Major asset managers drop climate activism

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It’s all over the business news headlines this morning: Major money managers are exiting an international alliance focused on influencing climate change policy and reducing greenhouse gas emissions. The Financial Times describes the move:

Two of the world’s biggest asset managers are quitting an investor group set up to prod companies over global warming and a third is scaling back its participation, in a major setback to the ambitions of Climate Action 100+.

JPMorgan Asset Management and State Street Global Advisors both confirmed they were leaving Climate Action 100+. BlackRock, the world’s largest money manager, is pulling out as a corporate member and transferring its participation to its smaller international arm.

This is very much a setback to Climate Action 100+, and the international activist movement to pressure corporations to reorient their operations in line with environmental, social, and governance (ESG) investing theory. The new departures now mean that none of the five biggest asset managers are working in line with the Climate Action 100+ agenda. (Vanguard and Fidelity Investments never became members.)

Companies who have joined such groups and signed on to their pledges have created quite a bit of political controversy over the past few years, in no small part because they have been seen as creating a collusive cartel with the goal of attacking the oil and gas industry in the United States, and by extension, the millions of American jobs that it supports.

Because of this controversy, we have seen significant pushback from state legislatures, state financial officers, and state attorneys general. In 2021, for example, the Texas state legislature passed a law originally known as Senate Bill 13 barring Texas public investment entities from doing business with companies that “boycott” investments in the oil and gas industry. Other states have passed similar legislation in the past few years. On the national level, leaders in Congress have held multiple hearings and grilled executives over their commitments.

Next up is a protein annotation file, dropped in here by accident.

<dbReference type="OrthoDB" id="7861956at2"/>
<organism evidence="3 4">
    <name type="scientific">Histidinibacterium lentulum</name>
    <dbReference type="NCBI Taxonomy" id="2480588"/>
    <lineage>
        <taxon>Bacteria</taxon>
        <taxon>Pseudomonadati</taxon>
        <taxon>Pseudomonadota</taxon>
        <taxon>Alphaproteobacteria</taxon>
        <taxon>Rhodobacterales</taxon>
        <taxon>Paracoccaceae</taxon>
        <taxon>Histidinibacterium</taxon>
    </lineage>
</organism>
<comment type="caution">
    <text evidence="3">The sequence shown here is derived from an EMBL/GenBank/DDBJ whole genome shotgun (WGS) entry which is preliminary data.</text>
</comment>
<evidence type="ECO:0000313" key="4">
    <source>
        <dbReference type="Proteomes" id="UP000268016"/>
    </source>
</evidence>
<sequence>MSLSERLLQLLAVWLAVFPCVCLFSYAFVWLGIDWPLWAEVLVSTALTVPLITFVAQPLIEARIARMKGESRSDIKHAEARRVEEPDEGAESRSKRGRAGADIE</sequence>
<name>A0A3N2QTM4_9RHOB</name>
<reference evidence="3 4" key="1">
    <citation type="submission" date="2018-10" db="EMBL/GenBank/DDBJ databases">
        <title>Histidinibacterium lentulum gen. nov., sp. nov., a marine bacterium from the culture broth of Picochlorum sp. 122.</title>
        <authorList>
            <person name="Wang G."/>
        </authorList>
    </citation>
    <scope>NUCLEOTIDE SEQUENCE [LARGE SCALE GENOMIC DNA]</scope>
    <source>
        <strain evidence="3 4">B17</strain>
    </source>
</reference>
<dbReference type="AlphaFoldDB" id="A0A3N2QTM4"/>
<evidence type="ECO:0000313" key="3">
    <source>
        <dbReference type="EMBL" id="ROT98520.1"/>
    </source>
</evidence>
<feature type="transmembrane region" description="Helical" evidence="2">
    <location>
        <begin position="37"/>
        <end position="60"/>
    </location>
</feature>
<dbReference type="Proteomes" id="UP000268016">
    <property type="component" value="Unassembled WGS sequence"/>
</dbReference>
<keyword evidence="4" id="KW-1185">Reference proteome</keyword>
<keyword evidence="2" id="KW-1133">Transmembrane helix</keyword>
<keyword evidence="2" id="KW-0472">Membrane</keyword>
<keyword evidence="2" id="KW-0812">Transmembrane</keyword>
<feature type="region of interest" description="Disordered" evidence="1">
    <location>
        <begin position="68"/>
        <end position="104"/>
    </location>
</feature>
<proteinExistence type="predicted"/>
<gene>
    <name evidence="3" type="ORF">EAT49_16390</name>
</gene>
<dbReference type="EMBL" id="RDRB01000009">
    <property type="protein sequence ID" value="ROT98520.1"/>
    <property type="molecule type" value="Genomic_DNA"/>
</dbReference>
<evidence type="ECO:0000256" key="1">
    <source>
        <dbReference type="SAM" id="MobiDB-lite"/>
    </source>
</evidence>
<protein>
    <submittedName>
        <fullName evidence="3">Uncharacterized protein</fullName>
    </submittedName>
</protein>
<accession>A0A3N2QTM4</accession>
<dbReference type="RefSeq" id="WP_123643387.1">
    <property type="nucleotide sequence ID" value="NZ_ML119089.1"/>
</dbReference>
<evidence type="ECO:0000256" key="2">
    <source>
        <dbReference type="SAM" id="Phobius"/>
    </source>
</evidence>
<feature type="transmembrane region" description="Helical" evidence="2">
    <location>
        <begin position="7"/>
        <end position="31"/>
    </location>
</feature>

The climate activists themselves often reply that they are merely concerned investors who are worried about the future impacts of climate change and are voluntarily persuading their colleagues in the finance industry to be more concerned with topics like greenhouse gas emissions. That, however, leaves out the most important element of the ESG agenda – using corporate clout to lobby the government for policies that privilege climate activists and, potentially, make any other way of doing business illegal.

Climate Action 100+ explicitly states as one if its top goals that member firms should “Take action to reduce greenhouse gas emissions across the value chain, including engagement with stakeholders such as policymakers and other actors to address the sectoral barriers to transition” (emphasis added). That means that companies are not expected to merely review their own energy use and conservation policies, but are pressured to use their clients’ assets to promote a controversial political agenda that will have destructive effects on US economic growth, employment, and standards of living.

The original goal of Climate Action 100+ was enhanced reporting of climate impacts and corporate emissions. But not just the voluntary kind: their efforts have resulted in the Securities and Exchange Commission promulgating a new rule that would require all of the public companies in the United States (and likely many of their smaller private business partners) to collectively spend billions of dollars a year in additional compliance costs.

The text of the SEC’s rule proposal cites statistics and documents from Climate Action 100+ approvingly over a dozen times. My colleague Stone Washington recently wrote about this proposal in detail in a report titled “Big Problems with SEC Climate Disclosure Mandate,” published at the end of last month. I wrote about it myself under the title “The SEC’s Costly Power Grab” in 2022.

The impact of large firms like BlackRock, State Street, and JP Morgan stepping away from the climate agenda is huge. It reassures clients that their money is going to be used to produce actual investment returns rather than as fuel for environmental activism that they may very well disagree with.

Their departure also demolishes what has, up to now, been the strongest rhetorical weapon of ESG advocates, which is the supposed inevitability of their movement. Many otherwise skeptical financial managers previously accepted the assertion that ESG and climate-focused investment was the wave of the future and that they would become outcasts and laughingstocks if they rejected it. Much like with Vanguard leaving the similarly-themed Net Zero Asset Managers initiative in December of 2022, however, we are increasingly seeing that movers and shakers in the world of finance don’t need to be on the climate train to be successful. If anything, the real question is who will be the last to jump off before it derails.